• [0040]
    Optionally, and as discussed above, the touch sensor may be manufactured as a flush mount configuration for a flush mount application. For example, such a flush mount configuration of the touch sensor may be manufactured or established by the following methods:
      • Optionally, with the ITO on the back surface of the glass, a black masking material 18 (FIG. 3) can be printed on the front surface to cover the metal border of the backing LCD and to cover the FPC connection on the back surface of the glass.
      • Optionally, the black mask 18′ (FIG. 4) may be printed on the back surface of the glass prior to ITO deposition. The patterned ITO may then be sputtered or otherwise established over the black mask and the back surface of the glass.
  • [0043]
    Thus, the touch sensor of the present invention may utilize a transparent conductive coating (such as a coating or layer of indium tin oxide (ITO) or the like) for a capacitive sensor that incorporates some of the benefits of both an analog surface capacitive sensor and a projected capacitive sensor. These benefits include, for example, the following:
      • The transparency and optical characteristics of an ITO surface capacitive sensor.
      • The manufacturability of a surface capacitive sensor.
      • The functionality of both a surface capacitive and a projected capacitive sensor.
      • The durability of a projected capacitive sensor.
  • [0048]
    Therefore, the present invention provides a touch sensor or touch screen that includes discrete pads and traces established at a surface of a substrate via a pattern layer or coating of a transparent conductive material, such as ITO or the like, with each of the discrete pads corresponding to a button or buttons of a display screen disposed behind or at the substrate. The touch sensor or system may control or actuate a button or switch in response to detection of a user touching or approaching a portion of the substrate that corresponds to a respective pad or pads at the touch sensor substrate, Optionally, the touch sensor may provide a scrolling function in response to detection of a user's finger moving along or across one or more discrete pads at the touch sensor substrate.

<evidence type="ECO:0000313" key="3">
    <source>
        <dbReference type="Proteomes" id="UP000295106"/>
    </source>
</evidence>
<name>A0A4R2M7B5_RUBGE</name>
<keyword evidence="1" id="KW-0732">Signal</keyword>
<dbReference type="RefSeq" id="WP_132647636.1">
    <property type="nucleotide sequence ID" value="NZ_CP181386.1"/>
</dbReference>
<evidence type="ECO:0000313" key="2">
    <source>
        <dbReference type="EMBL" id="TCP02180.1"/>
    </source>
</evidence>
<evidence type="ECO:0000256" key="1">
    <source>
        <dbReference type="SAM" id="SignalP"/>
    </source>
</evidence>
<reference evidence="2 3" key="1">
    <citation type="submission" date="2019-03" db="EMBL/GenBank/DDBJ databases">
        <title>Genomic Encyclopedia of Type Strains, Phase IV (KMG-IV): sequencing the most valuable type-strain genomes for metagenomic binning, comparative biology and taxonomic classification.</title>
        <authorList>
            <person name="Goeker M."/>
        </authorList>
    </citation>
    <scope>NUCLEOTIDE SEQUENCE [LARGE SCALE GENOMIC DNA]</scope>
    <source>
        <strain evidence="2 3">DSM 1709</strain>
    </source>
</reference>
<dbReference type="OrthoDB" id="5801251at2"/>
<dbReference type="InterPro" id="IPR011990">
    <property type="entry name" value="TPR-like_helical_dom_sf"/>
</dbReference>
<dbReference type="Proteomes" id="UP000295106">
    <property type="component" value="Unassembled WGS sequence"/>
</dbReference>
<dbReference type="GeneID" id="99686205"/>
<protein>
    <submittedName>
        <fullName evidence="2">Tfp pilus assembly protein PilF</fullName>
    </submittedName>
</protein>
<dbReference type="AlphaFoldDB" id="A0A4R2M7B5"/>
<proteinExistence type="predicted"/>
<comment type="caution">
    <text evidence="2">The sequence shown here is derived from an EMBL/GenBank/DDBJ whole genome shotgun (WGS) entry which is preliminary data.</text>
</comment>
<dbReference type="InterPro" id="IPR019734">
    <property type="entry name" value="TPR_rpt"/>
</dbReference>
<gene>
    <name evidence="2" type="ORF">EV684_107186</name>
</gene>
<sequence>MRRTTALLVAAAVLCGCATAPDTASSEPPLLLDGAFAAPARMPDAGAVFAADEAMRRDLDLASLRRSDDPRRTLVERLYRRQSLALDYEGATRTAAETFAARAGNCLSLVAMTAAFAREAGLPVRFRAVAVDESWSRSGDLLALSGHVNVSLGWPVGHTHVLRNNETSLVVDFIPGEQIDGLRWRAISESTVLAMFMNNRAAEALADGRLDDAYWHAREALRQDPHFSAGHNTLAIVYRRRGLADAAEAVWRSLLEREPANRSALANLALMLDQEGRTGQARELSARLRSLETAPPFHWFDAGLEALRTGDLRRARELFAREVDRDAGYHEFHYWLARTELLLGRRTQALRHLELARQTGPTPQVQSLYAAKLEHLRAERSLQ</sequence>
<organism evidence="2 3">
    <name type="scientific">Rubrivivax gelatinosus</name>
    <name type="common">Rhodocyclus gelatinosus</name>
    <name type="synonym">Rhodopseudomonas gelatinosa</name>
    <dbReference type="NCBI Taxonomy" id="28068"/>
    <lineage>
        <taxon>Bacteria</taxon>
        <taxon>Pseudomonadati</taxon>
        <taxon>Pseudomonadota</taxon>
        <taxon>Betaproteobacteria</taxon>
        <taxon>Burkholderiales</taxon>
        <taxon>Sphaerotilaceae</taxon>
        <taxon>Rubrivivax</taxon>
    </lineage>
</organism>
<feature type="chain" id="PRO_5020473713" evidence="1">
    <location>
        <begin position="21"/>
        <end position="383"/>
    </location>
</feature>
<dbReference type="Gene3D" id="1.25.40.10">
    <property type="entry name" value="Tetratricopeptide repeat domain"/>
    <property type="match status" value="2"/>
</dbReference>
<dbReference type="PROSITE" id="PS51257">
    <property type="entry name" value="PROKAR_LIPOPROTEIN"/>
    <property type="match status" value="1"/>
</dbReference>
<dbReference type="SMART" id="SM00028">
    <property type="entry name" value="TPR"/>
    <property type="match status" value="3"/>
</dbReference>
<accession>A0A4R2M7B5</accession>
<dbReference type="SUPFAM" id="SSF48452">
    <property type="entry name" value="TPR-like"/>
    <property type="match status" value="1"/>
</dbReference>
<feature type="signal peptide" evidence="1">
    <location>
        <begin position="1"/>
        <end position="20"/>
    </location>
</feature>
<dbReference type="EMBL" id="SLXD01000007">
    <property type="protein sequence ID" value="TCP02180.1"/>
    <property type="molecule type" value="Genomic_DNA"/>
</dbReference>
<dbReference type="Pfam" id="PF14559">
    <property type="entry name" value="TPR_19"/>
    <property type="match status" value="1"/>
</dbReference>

• [0049]
    Optionally, and with reference to FIGS. 5 and 6, a surface capacitive touch sensor 110 includes a rigid or flexible substrate 112 (such as a glass substrate or a plastic/polymeric substrate or the like) laminated to a base glass substrate or plastic substrate 113 (such as via a light transmitting laminating material 111, such as a light transmitting polyvinylbutyral (PVB), a light transmitting silicone, a light transmitting adhesive or the like, and such as via an autoclave process or a vacuum assisted hot roll process or the like), with a transparent electrically conductive layer 114 (such as a coating or layer of TCO or TAO or indium tin oxide (ITO) or the like) disposed on a surface 113 a of the base substrate 113. As shown in FIG. 5, silver conductive pads or connection pads 120 are established (such as by screen printing or the like followed by thermal firing) at the transparent conductive layer 114 for connecting the leads or terminals of the flexible cable or harness or FPC 116 to the conductive surface, such as via an anisotropic conductive film (ACF) 117 or the like disposed at and electrically joining the terminals of the FPC and the silver connection pads. An opaque mask 118 (such as a dark or black or substantially light absorbing masking material, such as a dark colored ink, frit, paint, appliqué, thin film or the like) is disposed around a perimeter border region of the underside or second surface 112 b of front cover sheet or substrate 112 and generally over or at the regions at which the connection pads 120 are disposed, such that the connection pads 120 and the flexible connector or cable 116 are not visible through the cover substrate 112 to a person viewing the touch sensor 110. In the illustrated embodiment, the cover substrate 112 is oversized compared to the undersized base substrate 113 such that the cover substrate 112 provides an overhang region 112 c at least along the perimeter region or regions of the touch sensor where such silver connector pads or the like are disposed.
  • [0050]
    As shown in FIG. 6, the surface capacitive touch sensor 110 is incorporated in a display device 121 and is received at an open end or portion of a frame or housing 122 that at least partially encloses or encompasses a video display screen 124 (such as a backlit liquid crystal video display screen or the like). The frame or housing 122 has a recess 122 a established at its forward surface (the surface viewable to a person viewing the video display screen and touch sensor) and around the perimeter of the display screen. Frame or housing 122 may comprise, for example, a plastic molding with recess 122 a established thereat, such as via injection molding or the like. When the touch sensor 110 is disposed at or mounted to the frame or housing 122, the overhang portion of the cover substrate 112 is received at or in recess 122 a, while the undersized base glass 113 is received in the frame or housing 122 and is disposed in front of the display screen 124. As can be seen in FIG. 6, the flexible cable 116 is disposed behind the overhang portion and is bent around the perimeter edge of the rear undersized substrate 113 and along the perimeter of the display screen 124 and wraps around the display screen 124 for electrical connection at the rear of or behind the display screen 124.